by David Peck, President, Reelin' in the Years Productions
For almost two years, my company Reelin’ In The Years Productions, has been representing The Sir David Frost Archive, and in that time many unique items have been discovered in the vaults. Because David Frost had produced many different programs for various companies around the globe, it has made it very difficult to locate master tapes and films. From the moment we signed the agreement to be the exclusive rep for The Sir David Frost Archive, one of the monumental shows he produced that we very much wanted to represent was The David Frost Show, produced by Group W and David Frost.
The David Frost Show was a 90 minute syndicated program which aired daily from 1969 – 1972. As co-producer, David Frost owned 50% of the rights, but Group W and its successor (now CBS/CTV) had been handling all distribution rights, including clip sales. Through a series of negotiations between David Frost’s estate and CBS, all of the distribution rights to the show have been given back to the estate. This includes nearly 400 2 inch quad tapes and many film elements as well. On behalf of the Sir David Frost Estate, Reelin’ In The Years Productions is now the sole company that handles the rights to licensing this footage. Most of these tapes have been untouched since their initial broadcast. To date, roughly half of the 400 shows that survived have been transferred. (There were 750 episodes aired.)
The David Frost Show is an amazing time capsule of one of the most contentious and creative periods of the 20th century. During the course of the show’s run from 1969 to 1972, David interviewed high profile guests such as Gloria Steinem, Cesar Chavez, Huey Newton, Vice President Sprio Agnew, Israeli Prime Minister Golda Mier, former Nazi Party Official Albert Speer, and a 20-year-old Prince Charles. There were many entertaining guests, comedians, singers, actors and sports figures such as Johnny Carson (in a rare 90 minute interview), Groucho Marx, 1936 gold medal Olympian Jesse Owens, Jackie Robinson, Lucille Ball together with Carol Burnett, Norman Rockwell and playwright Tennessee Williams. Major music artists such as the Rolling Stones, John Lennon, Barbra Streisand, Duke Ellington, Stevie Wonder and Carly Simon all made appearances as well. Many controversial and polarizing subjects were discussed and debated such as the Vietnam War, the Kent State shootings, Black Power, the women’s liberation movement, gun rights, drug legalization and the Apollo moon landing. Looking at all of the guests and issues discussed on this show makes this a very well-rounded program, accurately capturing the time period.
For decades, the 2 Inch Quad tapes had been sitting untouched in an underground storage facility, but we now have the tapes in our care. Thankfully, we have David Crosthwait of DC Video (Located In Burbank, CA) doing all the transfers. It’s an incredible expense to transfer these if you want them done right, and many times David has to work miracles to get these tapes to play at all. These David Frost Show 2 Inch Quad tapes are in terrible shape. They were originally preserved on used stock and Group W would store two 90-minute shows per tape at 7 ½ ips instead of the industry standard of 15ips. Oftentimes they would splice together varying lengths of used stock to fill out the reel and on some tapes you could have as many as three different brands of stock during the course of the two shows. Even with all of these obstacles the tapes look and sound great but that’s because of the laborious amount of work David has had to do to get them that way. In some cases, it has taken David 10 hours of work to properly transfer one 90 minute show. While this may not have been the most ideal way to preserve this important part of cultural and entertainment history just think of all the shows (such as the first 10 years of the Tonight Show) that were erased, and be thankful that someone at Group W had the foresight to try and save these treasures so that almost 50 years later they can be seen again.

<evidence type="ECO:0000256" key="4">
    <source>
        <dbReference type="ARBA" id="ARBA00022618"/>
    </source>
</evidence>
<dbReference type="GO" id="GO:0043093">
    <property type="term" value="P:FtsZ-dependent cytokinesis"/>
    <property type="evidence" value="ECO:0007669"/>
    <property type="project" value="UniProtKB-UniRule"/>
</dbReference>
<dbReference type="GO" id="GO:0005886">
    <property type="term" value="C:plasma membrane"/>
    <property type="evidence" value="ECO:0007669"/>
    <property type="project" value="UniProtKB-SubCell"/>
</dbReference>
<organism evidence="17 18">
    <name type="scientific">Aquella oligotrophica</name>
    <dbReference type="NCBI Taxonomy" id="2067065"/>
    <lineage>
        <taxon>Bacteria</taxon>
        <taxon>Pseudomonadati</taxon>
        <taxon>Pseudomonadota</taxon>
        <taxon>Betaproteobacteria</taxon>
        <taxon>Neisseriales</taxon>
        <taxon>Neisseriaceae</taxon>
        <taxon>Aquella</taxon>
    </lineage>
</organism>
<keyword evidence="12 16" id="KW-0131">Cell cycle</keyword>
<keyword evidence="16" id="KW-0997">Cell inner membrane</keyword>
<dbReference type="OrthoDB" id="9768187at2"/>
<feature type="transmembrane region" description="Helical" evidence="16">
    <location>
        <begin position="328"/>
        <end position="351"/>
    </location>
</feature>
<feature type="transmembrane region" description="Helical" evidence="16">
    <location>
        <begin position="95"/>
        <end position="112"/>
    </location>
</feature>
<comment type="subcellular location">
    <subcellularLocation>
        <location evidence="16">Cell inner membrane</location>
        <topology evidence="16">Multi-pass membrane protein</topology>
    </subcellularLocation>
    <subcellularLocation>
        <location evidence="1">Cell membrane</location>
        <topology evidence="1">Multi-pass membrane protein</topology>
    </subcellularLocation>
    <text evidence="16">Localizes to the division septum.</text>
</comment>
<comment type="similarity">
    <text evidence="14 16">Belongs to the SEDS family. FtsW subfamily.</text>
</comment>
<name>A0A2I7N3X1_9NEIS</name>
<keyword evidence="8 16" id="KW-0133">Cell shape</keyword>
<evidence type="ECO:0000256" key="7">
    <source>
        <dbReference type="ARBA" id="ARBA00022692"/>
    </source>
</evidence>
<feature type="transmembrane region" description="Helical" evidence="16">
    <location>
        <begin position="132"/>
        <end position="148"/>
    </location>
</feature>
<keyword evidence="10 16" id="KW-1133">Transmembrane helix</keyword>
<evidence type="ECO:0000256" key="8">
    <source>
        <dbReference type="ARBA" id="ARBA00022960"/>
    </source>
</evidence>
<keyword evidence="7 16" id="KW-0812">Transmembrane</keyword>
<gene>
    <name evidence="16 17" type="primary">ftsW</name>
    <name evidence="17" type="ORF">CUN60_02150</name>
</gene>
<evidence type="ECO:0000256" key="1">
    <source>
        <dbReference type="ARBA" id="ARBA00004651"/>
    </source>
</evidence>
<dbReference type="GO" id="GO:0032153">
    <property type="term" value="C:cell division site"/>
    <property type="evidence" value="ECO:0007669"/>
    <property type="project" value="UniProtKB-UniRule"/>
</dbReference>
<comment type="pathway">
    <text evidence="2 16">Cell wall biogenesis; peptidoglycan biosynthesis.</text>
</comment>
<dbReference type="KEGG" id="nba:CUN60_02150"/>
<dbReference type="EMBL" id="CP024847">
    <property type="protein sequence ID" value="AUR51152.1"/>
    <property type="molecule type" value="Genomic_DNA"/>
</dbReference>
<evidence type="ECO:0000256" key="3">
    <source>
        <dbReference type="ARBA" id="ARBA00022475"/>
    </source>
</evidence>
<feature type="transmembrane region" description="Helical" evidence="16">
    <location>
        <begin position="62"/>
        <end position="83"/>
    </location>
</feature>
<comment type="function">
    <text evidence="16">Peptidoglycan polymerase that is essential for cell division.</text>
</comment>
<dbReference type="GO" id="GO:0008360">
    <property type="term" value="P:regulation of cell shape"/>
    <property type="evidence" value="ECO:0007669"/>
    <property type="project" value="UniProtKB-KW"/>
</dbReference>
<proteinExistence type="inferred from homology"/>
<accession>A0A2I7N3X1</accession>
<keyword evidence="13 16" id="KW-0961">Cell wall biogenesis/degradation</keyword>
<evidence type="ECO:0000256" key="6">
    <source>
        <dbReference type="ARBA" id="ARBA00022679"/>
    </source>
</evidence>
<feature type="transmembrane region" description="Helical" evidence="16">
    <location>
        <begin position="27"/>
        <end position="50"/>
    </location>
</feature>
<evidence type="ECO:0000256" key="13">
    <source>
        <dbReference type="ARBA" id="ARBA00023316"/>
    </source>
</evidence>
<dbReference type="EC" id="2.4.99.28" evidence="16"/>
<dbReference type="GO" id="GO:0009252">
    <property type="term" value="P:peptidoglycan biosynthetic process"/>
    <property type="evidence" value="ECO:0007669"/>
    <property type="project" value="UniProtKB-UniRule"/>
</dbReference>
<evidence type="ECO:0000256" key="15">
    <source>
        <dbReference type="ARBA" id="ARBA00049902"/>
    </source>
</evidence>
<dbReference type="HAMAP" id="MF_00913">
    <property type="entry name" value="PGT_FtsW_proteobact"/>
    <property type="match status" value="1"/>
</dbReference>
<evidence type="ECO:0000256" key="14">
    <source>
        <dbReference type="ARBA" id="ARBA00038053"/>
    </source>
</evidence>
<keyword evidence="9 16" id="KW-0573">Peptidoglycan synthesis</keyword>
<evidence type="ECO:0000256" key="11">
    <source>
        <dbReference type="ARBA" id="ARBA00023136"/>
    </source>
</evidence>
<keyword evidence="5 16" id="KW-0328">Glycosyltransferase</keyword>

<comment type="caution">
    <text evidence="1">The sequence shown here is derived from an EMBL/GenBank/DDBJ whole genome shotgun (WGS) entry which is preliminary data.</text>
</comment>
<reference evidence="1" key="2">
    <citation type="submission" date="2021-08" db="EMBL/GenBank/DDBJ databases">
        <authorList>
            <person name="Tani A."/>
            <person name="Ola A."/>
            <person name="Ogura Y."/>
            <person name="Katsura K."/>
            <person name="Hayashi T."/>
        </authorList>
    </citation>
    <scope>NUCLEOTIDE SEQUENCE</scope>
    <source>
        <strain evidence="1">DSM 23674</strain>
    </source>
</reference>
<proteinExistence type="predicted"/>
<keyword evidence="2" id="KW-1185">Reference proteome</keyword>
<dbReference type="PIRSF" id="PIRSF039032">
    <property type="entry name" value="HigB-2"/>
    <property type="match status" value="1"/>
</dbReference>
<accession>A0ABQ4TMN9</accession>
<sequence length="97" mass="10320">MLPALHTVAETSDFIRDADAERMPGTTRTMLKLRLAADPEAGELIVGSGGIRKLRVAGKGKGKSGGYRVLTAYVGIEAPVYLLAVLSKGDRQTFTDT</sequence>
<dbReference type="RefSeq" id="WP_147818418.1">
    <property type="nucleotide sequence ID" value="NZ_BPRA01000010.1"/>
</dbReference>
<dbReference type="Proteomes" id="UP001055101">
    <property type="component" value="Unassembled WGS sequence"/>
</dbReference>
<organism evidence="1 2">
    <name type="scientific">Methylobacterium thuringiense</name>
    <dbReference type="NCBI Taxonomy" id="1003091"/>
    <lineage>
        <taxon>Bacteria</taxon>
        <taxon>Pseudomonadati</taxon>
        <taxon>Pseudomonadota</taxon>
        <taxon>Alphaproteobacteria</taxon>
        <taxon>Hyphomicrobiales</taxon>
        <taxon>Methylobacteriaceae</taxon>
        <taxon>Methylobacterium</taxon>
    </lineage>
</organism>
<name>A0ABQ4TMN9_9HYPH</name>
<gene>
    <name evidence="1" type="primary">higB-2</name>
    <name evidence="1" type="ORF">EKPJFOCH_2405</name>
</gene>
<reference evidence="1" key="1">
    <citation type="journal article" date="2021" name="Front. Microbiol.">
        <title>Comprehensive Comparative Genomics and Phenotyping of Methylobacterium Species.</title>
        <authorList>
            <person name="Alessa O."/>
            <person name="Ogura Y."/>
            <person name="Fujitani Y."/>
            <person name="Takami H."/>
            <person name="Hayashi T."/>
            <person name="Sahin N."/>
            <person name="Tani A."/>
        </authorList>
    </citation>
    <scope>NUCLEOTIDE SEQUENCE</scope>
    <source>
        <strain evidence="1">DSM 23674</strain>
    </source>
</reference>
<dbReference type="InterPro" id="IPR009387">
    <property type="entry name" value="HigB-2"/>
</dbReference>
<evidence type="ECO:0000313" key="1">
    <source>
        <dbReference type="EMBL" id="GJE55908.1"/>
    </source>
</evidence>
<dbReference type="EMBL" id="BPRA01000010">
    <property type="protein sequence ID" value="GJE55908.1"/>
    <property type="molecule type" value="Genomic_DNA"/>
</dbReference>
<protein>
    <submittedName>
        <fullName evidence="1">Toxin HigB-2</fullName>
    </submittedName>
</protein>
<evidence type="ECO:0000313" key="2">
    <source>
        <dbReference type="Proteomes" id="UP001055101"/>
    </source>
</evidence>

I look at what David Crosthwait and others like him are doing in the same way I see a professional who restores deteriorating paintings or artifacts found in a ship wreck. Simply, this is preserving history. It's a shame that there are so many film snobs out there who don't agree, thinking that only something shot on film warrants this type of expense and attention. Sadly, that attitude is why so much of this type of video tape archive rots in storage facilities. The entertainment industry often looks at video tape as some type of sub form not worthy of the expense and attention it deserves. So many times I read comments about film preservation being the only thing that matters, and while that is important, so is video tape.
At the end of the day, it’s not what media it’s on but what’s on the media. I’m hoping as an industry we can get past elitist attitudes and try to preserve this material, regardless of the format it was shot on. This is our collective history, whether it’s a silent film from 1919 or an interview from The David Frost Show we just found and preserved with NASA director Clifford Charlesworth talking about the Apollo 11 mission to the moon just days before it happened. These are both equally important moments in our history and should be treated as such.
Finally, to show you how incredible this archive is, we've cut a 13 minute trailer.